Pharmacist Trade Group Faces Congressional Investigation

A House committee is asking the International Academy of Compounding Pharmacists to discuss its member communications in the wake of a deadly multistate meningitis outbreak.

A deadly outbreak of meningitis tied to a pharmaceutical compounding center has now touched the trade group that represents compounders.

On Friday, the House Energy and Commerce Committee asked the International Academy of Compounding Pharmacists (IACP) for information regarding communications with its members in the wake of the outbreak, traced to the Framingham, Massachusetts-based New England Compounding Center (NECC).

The outbreak, which involved fungal-meningitis-tainted steroid injections distributed by the NECC, has led to 36 reported deaths, according to the Centers for Disease Control and Prevention.

IACP’s tie to the case involves the information it provided to its members after the NECC outbreak became public. A New York Times report in October suggested that the group worked against the Food and Drug Administration’s investigation, with the paper’s Walt Bogdanich and Sabrina Tavernise describing the association’s actions this way: “Instead of encouraging members to help the agency determine if the injectable drug, used to reduce the risk of premature birth, was substandard, the group tutored pharmacists on how to sidestep requests.”

The House committee’s inquiry directly referenced the report: “Allegations that your association may have encouraged compounding pharmacists to attempt to impede the FDA from evaluating the efficacy and safety of their products, if true, raise serious concerns about your actions,” the letter [PDF] states.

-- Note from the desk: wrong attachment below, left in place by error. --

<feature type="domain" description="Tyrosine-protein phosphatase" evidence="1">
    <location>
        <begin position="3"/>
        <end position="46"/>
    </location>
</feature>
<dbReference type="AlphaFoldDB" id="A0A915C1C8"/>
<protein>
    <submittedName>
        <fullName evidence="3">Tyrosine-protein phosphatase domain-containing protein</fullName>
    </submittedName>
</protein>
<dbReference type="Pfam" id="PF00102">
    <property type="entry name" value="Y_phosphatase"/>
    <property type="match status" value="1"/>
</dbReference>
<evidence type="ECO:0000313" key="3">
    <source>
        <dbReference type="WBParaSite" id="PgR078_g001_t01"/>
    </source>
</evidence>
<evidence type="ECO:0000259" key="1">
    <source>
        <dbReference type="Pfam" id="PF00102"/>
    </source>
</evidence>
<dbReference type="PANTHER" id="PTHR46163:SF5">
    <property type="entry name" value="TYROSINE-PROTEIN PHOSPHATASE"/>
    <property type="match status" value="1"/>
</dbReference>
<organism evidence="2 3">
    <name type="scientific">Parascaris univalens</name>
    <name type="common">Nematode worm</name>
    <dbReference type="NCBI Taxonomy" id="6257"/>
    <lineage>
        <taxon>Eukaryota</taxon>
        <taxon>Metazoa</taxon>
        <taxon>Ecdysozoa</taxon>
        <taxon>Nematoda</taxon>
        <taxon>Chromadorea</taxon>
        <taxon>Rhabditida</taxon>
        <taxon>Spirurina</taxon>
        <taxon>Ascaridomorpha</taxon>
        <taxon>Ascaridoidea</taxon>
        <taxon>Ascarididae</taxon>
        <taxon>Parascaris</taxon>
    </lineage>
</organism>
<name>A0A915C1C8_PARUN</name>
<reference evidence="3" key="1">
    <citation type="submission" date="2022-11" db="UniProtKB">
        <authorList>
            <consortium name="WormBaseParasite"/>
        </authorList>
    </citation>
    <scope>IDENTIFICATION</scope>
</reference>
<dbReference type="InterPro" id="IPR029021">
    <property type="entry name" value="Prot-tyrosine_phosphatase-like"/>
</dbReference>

IACP plans to comply, though it claimed in a statement that The New York Times report contained false information and “has diverted attention away from the cooperative efforts of the Academy in working to prevent a future tragedy as that caused by NECC and the failure of swift and decisive action by the Massachusetts Board of Registration in Pharmacy and the federal Food and Drug Administration.”

The case has affected other compounders as well. Modern Healthcare reported that three Massachusetts-based firms—OncoMed Pharmaceuticals, Pallimed Solutions Pharmacy, and The Whittier Pharmacists—received cease-and-desist orders from the Massacusetts Department of Public Health in the wake of unannounced inspections that brought up safety concerns.

If your association were facing public scrutiny over its actions, how would you work to ease the challenges to both the association and its industry? Let us know in the comments.


Ernie Smith

By Ernie Smith

Ernie Smith is a former senior editor for Associations Now. MORE

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